Truckers in Port of Vancouver are poised to withdraw from service due to environmental mandate forcing some to buy new trucks

Members of the United Truckers Association voted for action to protest the Port of Vancouver’s Rolling Truck Age program, which will force about 300 drivers to buy new vehicles to reduce emissions.

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The United Truckers Association voted Friday for action against a recent Port of Vancouver directive banning operators from driving vehicles older than 12 years of age.

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Gagan Singh, spokesman for the association, said 639 of the 1,000 members voted to withdraw the service, without voting against.

“I was surprised,” Singh said. “I didn’t expect those numbers.”

Singh said the next step is to “consult our directors and we will talk to the unions about the (job) action date, if we consider it.” Meetings are scheduled for Tuesday.

The truck drivers are angry about the Rolling Truck Age program, which starts on September 15 and will impact about 20 percent of the 1,800 trucks that transport containers to and from ports to reduce emissions.

The union has said 360 drivers must buy a new or lightly used truck, which can cost more than $200,000.

“These costly measures will place an extreme financial burden on container truck drivers amid the highest inflation and unaffordability in a generation,” Singh told Postmedia.

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He predicted new delays in the supply chain at a time when the port is already struggling with backlogs.

The Rolling Truck Age Program has been on the port’s agenda since 2012. In 2015, the port told drivers that the program would come into effect in February 2022.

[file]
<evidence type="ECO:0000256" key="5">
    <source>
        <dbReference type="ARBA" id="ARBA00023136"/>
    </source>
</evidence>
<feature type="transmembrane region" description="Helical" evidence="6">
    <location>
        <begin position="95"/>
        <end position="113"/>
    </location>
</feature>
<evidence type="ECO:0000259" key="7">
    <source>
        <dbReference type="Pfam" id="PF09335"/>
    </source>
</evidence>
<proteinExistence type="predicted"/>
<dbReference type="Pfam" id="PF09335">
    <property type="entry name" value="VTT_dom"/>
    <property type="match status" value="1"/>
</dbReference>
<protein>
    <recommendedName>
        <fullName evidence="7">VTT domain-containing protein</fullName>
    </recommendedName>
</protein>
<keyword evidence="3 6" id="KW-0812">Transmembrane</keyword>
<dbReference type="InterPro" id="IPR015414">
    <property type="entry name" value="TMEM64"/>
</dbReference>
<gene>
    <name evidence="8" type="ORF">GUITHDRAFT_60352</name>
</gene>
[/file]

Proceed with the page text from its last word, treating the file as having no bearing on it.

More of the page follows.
The goal of the program is to reduce emissions.

However, a month before the program was due to start, Federal Transport Minister Omar Alghabra intervened and asked the port for more consultation with the drivers. Alghabra was concerned that the program would damage Canada’s already fragile supply chain.

At the beginning of June, the port announced that consultations had been completed, some concessions had been made and the program would continue. The port’s decision is supported by the BC Trucking Association.

“Forcing truck drivers with fully paid-off assets that meet all Canadian and BC standards for commercial operations, in terms of safety, emissions and opacity levels, is punishment for a group that is predominantly of South Asian origin,” Singh said.

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He also highlighted the Port of Vancouver’s increasing coal exports, which he says generate far more emissions than its members’ trucks.

In an earlier interview, Greg Rogge, director of land operations at the port, told Postmedia that UTA members were invited to the meeting but did not participate. He said the port extended the cut-off date from 10 to 12 years and would allow drivers to continue using their aging trucks while waiting for a new vehicle to be delivered.

He said the port has no intention of canceling the program.

As of September 15, only 16 trucks will be affected by the requirements, according to information provided by the port authority. Over the next 12 months, 271 trucks owned by independent truck owners are to be replaced.

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According to the port’s website, old diesel trucks are a major source of particulate matter in the Metro Vancouver region. “We still have some very old container trucks – some over 20 years old – serving the Port of Vancouver,” a fact sheet says.

The program aims to support “safer, more reliable trucks and cleaner air for our communities.”

It is expected to significantly reduce air emissions from “port-related trucking activities” in the region, with an estimated 93 percent reduction in particulate matter, a carcinogenic air pollutant, an 80 percent reduction in nitrogen oxides, a smog-forming pollutant, and a 2.5 percent reduction in carbon dioxide.

According to the port, about 80 percent of the trucks serving the port already comply with the regulations.

With files by Lynn Mitges and David Carrigg

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